Door sizes

 Door sizes

Questions and Answers

door questions

Allen C. asked

I am trying to find a door 23.25″ x 77.50″  for my bathroom.  I can’t seem to find these dimensions anywhere.  Any suggestions?

 

doors answer

Hello Allen,

That is not a standard door size.  It will not be available except as a custom built item, which will be prohibitively expensive.  The closest standard size is 2′-0″ wide by 6′-8″ high (24 inches wide by 80 inches high) nominal, with the actual size being slightly less.  Your best bet is to modify a standard 2′-0″ door to fit the existing opening.   Any good carpenter can do this for you.

If you are a DIY type and have the necessary tools the following directions should help. Please be aware that using power tools can be very dangerous and should not be attempted unless you are proficient in their safe use.

The new door should be cut 1/4 inch narrower than the  jamb opening and about 1-1/4 inches shorter than the distance from the floor to the top of the jamb.  If the new door is pre-drilled for a lock-set it must be ripped to width on the hinge side.  If it is not pre-drilled it may be ripped on either side but I still recommend ripping it on the hinge side.  Most interior doors are “hollow core”.   This means a solid wood perimeter with occasional spacers in the central parts of the door.   If you cut too much off one end it will completely remove the solid wood in that area.   Sometimes you can cut a little off each end but this will not work if the door is pre-drilled for a lock-set because it will throw off the vertical placement of the lock-set.  The safest bet is to cut the required amount off the bottom of the door and glue a new piece of solid wood, sized to fit, in the exposed opening. Use carpenters glue and clamp the door veneer to the inserted wood until dry.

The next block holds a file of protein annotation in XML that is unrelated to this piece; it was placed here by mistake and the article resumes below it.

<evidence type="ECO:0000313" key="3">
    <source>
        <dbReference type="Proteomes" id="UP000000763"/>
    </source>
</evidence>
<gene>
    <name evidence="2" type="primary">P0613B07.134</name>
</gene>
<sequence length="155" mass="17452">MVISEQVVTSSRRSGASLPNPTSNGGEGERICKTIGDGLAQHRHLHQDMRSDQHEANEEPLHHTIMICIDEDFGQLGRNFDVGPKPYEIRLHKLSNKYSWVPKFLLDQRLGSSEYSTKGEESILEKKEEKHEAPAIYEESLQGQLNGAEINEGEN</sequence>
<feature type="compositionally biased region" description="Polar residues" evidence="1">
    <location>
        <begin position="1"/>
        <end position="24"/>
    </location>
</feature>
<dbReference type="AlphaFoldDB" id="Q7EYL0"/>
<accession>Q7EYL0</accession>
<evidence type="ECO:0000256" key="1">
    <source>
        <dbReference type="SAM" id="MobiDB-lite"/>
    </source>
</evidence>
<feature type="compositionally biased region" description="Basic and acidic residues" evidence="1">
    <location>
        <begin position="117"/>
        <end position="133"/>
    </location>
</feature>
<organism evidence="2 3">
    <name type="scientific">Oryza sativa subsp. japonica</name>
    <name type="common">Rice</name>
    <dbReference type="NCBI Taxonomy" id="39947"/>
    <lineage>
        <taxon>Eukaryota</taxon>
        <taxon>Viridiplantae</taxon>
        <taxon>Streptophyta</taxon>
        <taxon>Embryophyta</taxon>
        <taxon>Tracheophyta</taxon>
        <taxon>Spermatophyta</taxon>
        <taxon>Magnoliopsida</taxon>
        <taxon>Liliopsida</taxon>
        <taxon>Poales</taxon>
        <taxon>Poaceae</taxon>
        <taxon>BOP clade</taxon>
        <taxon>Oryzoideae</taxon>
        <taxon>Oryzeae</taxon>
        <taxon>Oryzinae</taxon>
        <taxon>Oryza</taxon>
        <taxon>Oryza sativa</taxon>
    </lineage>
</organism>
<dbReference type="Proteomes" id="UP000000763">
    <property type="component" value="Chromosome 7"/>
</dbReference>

Tip: Place a piece of good quality masking tape (not painters tape) along the surface of the door, centered where it will be cut. Press the tape down firmly to achieve maximum adhesion. Draw the cut line on the tape and saw as you normally would. The tape will help prevent the veneer from splintering as it is being cut. Remove the tape immediately after cutting and sand the cut edge to smooth and round it over.

Good Luck

Tony


Did you enjoy this post?  Tell us what you think in the comments box below. 


Want to see more?
Subscribe to our RSS feed  or Subscribe by e-mail

Wood’s Home Maintenance Service offers solutions for a wide range of building, maintenance and repair needs.  Give us a call or click the button below to contact us  today for a free estimate.

Contact us about repairing damaged siding

 

Be Social - please like and share

About Tony Wood

Tony is a life time resident of North Carolina with over 30 years experience in multiple facets of the industrial, commercial and residential construction industry. For the past 23 years he has owned and operated Wood's Home Maintenance Service, providing services primarily in Johnston, Wake and Sampson Counties of North Carolina. ______________ ______________________________________________________ The information contained in this Blog is opinion derived, from hands on experience of over 30 years in the construction industry and by extensive research by the author. All postulations are referenced to the geographic location in which this experience was gained.
This entry was posted in Questions and Answers, Windows & Doors and tagged , , , , . Bookmark the permalink.

Leave a Reply

Your email address will not be published. Required fields are marked *